Using clinical videos eliminates the need of a real patient, promotes sequential structured visualization of the clinical steps in an orderly manner in a theory class, makes the session interesting and appealing (especially postprandial!). The ability to pause, rewind, and replay allows the student for comprehension. It replaces monotonous lecture, promotes the acquisition of cognitive learning, clarity of communication, grabs the complete attention of students, and shows real life examples. Videos are attractive, benefit the visual learners, provide a break in the lecture, and are effective learning methods according to Brecht et al.[7] Nevertheless, three students in our study have indicated that video teaching cannot be a replacement for real situations, as it involves the psychomotor, environmental, and patient physical factors, point well taken.

Peer interactions have been promoted in our study by group work. This allows them to discuss with each other, critically comment on the lecture, to shy out individual feelings in small groups, to compete with other groups, to clarify their doubts and so on. There was no significant difference between the groups which suggested that handling of class with these integrated tools has led to a hybrid environment and reflected as very good outcomes. Peer interaction makes sure that every student is engaged, directed toward appropriate learning, avoids isolation of any student, improves individual responsibility, and motivates other individuals. There are various studies including meta-analysis showing the positive impact of group work on student performance, marks, attitude toward student learning and persistence/retention. [8]

Mini-assessment was administered as a group work at the end of every 15 min. This would help students to recognize gaps in their learning and would encourage them to use new material in practice. [9] It is noted that the learner's concentration decreases and reaches a low point at the end of 15-20 min and a break by means of change of activity or a group activity brings back the attention to early high level. [10] Hence the lecture was divided into three sessions (20 min each) such as ear, nose, and throat examination. The session included a group activity at the end of every session, so that the concentration of students regain to a high level. It was observed that group performed better in ear examination which was dealt in the initial 20 min of the 1 h class. The group's performance in the throat examination group activity was good with score of around 85%. This shows that student's concentration was reasonably maintained throughout the lecture, which could be attributed to the group activity every 15-20 min.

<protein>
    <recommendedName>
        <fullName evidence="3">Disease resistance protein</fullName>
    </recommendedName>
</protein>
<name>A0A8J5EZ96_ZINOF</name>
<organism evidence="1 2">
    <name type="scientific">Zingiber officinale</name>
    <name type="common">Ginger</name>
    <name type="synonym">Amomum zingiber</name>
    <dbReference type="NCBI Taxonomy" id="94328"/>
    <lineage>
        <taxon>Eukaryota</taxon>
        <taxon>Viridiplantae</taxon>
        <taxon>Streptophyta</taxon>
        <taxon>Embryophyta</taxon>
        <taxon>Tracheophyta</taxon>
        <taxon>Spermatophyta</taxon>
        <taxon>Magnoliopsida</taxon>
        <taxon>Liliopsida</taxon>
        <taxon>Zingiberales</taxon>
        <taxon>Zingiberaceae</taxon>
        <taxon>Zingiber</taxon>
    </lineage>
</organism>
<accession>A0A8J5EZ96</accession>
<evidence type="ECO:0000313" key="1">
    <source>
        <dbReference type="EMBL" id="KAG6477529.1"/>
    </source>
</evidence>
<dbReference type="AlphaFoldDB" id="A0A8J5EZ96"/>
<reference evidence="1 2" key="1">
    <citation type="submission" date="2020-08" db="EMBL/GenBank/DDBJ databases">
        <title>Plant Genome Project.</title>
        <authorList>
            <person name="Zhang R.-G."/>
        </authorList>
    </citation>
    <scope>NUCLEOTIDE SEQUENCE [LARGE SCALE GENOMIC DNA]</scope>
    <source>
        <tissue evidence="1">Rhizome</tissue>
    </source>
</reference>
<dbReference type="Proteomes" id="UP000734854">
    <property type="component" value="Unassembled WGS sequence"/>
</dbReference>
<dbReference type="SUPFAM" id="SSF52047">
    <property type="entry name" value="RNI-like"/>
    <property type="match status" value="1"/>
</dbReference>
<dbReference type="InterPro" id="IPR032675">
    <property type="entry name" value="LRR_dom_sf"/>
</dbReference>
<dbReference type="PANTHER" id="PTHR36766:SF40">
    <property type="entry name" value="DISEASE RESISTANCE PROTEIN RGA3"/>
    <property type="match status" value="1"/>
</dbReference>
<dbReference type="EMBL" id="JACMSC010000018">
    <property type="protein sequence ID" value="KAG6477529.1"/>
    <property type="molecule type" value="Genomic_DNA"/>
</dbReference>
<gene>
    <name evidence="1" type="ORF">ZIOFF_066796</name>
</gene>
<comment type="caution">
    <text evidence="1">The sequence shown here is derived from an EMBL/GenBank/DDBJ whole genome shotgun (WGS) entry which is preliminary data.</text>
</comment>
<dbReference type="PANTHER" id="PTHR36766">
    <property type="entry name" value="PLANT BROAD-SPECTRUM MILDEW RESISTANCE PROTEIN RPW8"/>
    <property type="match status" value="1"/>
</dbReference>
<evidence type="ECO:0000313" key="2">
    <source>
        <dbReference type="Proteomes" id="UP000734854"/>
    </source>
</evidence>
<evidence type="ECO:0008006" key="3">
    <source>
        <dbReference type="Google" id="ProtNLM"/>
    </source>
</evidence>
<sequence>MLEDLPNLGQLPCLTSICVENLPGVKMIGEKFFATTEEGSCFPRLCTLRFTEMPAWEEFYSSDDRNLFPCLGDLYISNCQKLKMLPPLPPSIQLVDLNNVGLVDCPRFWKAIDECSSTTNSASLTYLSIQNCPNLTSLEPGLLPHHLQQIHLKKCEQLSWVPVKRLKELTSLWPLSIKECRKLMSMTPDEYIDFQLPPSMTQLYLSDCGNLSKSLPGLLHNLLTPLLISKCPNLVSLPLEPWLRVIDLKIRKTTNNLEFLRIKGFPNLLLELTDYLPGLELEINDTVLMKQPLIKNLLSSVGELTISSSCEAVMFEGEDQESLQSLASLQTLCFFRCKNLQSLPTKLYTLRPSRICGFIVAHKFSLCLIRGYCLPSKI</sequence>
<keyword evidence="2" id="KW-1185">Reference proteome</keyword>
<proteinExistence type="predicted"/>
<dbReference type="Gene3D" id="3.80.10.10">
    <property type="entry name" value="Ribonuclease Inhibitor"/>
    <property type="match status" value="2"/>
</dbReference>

Conclusion Top


The authors found that the integrated systems of teaching promoted most aspects of the cognitive domain in the students, improved the clarity of the students for a complex topic, and improved the attention span of the students. These integrated systems worked out well in our setup and can be used regularly in nursing students teaching especially in a large group.

 
  References Top

1.Nursing in India. Available from http://en.wikipedia.org/wiki/Nursing_in_India on 28.12.11 [Last accessed on 2012 Aug 10].  Back to cited text no. 1
    
2.Large group teaching - the local context: Reflections on practice in the National University of Ireland, Maynooth. Available from http://ctl.nuim.ie/sites/ctl.nuim.ie/files/documents/Large%20Group%20Teaching.pdf [Last accessed on 2012 Aug 10].  Back to cited text no. 2
    
3.Advantages and Disadvantages of the Traditional Lecture Method. Available from http://cirtl.wceruw.org/diversity resources/resources/resource-book/advantages and disadvantages of the traditional lecture method.htm on 26.12.11 [Last accessed on 2012 Aug 10].  Back to cited text no. 3
    
4.Teaching and assessment in large classes. Available from: http://www.uoguelph.ca/cera/PDFs/LitReview_3_Teach&Assess.pdf on 29.11.11 [Last accessed on 2012 Aug 10].  Back to cited text no. 4
    
5.Dingra PL, Dingra S. Disease of ear, nose & throat. 5 th ed. New Delhi: Elsevier; 2010.  Back to cited text no. 5
    
6.Group Work in the Classroom: Types of Small Groups. Centre for teaching excellence. Available from http://cte.uwaterloo.ca/teaching_resources/tips/group_work_types_of_small_groups.html [Last accessed on 2012 Aug 10].  Back to cited text no. 6
    
7.Brecht HD, Ogilby SM. Enabling a comprehensive teaching strategy: Video lectures. J Inform Technol Educ 2008;7:71-86.  Back to cited text no. 7
    
8.The assessment of group work: Lessons from the literature. Gibbs G. Available from: http://www.brookes.ac.uk/aske/documents/Brookes%20groupwork%20Gibbs%20Dec%2009.pdf on 27.11.11 [Last accessed on 2012 Aug 10].  Back to cited text no. 8
    
9.Cantillon P. ABC of learning and teaching in medicine Teaching large groups. Bir Med J 2003;326:437-40.  Back to cited text no. 9
[PUBMED]    
10.Faculty development - Improving your lecturing. Available from: http://www.faculty.londondeanery.ac.uk/e-learning/improve-your-lecturing/html2pdf on 24.11.11[Last accessed on 2012 Aug 10].  Back to cited text no. 10
    


    Figures